2011-09-30

    Recently, there has been increased interest in using prognostics (i.e, remaining useful life (RUL) prediction) for managing and mitigating aging effects in service-degraded passive nuclear power reactor components. A vital part of this philosophy is the development of tools for detecting and monitoring service-induced degradation. Experience with in-service degradation has shown that rapidly-growing cracks, including several varieties of stress corrosion cracks (SCCs), can grow through a pipe in less than one fuel outage cycle after they initiate. Periodic inspection has limited effectiveness at detecting and managing such degradation requiring a more versatile monitoring philosophy. Acoustic emission testing (AET) and guided wave ultrasonic testing (GUT) are related technologies with potential for on-line monitoring applications. However, harsh operating conditions within NPPs inhibit the widespread implementation of both technologies. For AET, another hurdle is the attenuation of passive degradation signals as they travel though large components, relegating AET to targeted applications. GUT is further hindered by the complexity of GUT signatures limiting its application to the inspection of simple components. The development of sensors that are robust and inexpensive is key to expanding the use of AET and GUT for degradation monitoring in NPPs and improving overall effectiveness. Meanwhile, the effectiveness of AET and GUT in NPPs can be enhanced through thoughtful application of tandem AET-GUT techniques.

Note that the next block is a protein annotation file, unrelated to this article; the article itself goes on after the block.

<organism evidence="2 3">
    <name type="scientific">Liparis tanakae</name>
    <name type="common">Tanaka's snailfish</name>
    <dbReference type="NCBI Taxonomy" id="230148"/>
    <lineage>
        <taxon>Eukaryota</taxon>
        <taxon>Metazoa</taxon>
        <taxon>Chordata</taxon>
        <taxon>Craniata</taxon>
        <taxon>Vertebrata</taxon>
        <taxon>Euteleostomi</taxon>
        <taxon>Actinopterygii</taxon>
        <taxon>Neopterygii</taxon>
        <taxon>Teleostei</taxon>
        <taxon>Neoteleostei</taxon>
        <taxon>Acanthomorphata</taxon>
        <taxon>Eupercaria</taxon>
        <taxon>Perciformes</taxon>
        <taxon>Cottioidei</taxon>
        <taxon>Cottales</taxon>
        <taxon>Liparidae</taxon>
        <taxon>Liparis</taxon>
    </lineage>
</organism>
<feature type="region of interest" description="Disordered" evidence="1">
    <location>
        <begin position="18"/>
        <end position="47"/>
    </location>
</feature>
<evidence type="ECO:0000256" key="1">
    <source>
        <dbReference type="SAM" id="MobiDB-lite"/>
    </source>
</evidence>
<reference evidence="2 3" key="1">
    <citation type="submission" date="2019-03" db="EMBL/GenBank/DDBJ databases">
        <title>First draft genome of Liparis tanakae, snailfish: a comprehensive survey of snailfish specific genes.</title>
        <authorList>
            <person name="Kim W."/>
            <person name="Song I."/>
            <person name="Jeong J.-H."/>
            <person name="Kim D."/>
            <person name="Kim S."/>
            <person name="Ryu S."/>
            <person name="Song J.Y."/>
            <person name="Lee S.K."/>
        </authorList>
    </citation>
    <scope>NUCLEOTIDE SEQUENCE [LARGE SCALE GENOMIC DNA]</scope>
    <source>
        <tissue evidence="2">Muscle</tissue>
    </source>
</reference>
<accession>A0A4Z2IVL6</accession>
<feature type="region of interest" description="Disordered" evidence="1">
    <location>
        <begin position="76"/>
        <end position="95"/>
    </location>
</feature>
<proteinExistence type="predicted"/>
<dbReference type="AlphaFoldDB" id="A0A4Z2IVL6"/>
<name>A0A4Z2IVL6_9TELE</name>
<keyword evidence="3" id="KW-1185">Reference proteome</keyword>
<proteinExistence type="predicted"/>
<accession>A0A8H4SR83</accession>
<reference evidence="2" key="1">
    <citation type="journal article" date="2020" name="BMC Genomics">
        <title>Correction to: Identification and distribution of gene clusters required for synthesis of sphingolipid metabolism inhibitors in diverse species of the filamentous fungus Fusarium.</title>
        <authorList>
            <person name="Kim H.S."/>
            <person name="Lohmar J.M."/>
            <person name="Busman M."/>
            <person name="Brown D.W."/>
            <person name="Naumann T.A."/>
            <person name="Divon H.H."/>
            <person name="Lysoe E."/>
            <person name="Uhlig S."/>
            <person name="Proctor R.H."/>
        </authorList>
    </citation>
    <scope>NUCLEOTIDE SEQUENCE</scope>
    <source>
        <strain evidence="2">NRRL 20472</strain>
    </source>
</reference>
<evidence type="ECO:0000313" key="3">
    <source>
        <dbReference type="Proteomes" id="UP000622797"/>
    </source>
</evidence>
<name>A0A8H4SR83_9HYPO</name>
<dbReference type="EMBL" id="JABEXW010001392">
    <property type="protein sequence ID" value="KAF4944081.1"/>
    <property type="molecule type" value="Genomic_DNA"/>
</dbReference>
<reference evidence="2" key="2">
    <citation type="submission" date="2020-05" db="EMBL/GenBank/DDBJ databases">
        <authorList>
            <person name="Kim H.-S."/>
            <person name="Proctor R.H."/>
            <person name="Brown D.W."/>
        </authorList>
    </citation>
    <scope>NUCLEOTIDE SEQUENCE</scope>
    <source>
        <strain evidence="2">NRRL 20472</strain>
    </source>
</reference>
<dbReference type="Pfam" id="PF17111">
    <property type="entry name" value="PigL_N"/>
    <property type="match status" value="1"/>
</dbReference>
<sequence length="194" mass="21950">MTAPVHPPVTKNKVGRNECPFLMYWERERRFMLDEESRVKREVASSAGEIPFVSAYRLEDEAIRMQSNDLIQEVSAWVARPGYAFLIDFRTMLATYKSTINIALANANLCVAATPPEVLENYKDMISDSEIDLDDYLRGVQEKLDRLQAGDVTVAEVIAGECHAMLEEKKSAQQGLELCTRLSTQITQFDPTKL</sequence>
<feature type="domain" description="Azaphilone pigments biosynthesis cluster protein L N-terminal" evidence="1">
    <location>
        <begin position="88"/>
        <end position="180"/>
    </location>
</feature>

1. Experimental cultivation of cannabis plants in the Mediterranean area.

    PubMed

    Cortis, G; Luchi, P; Palmas, M

    1985-01-01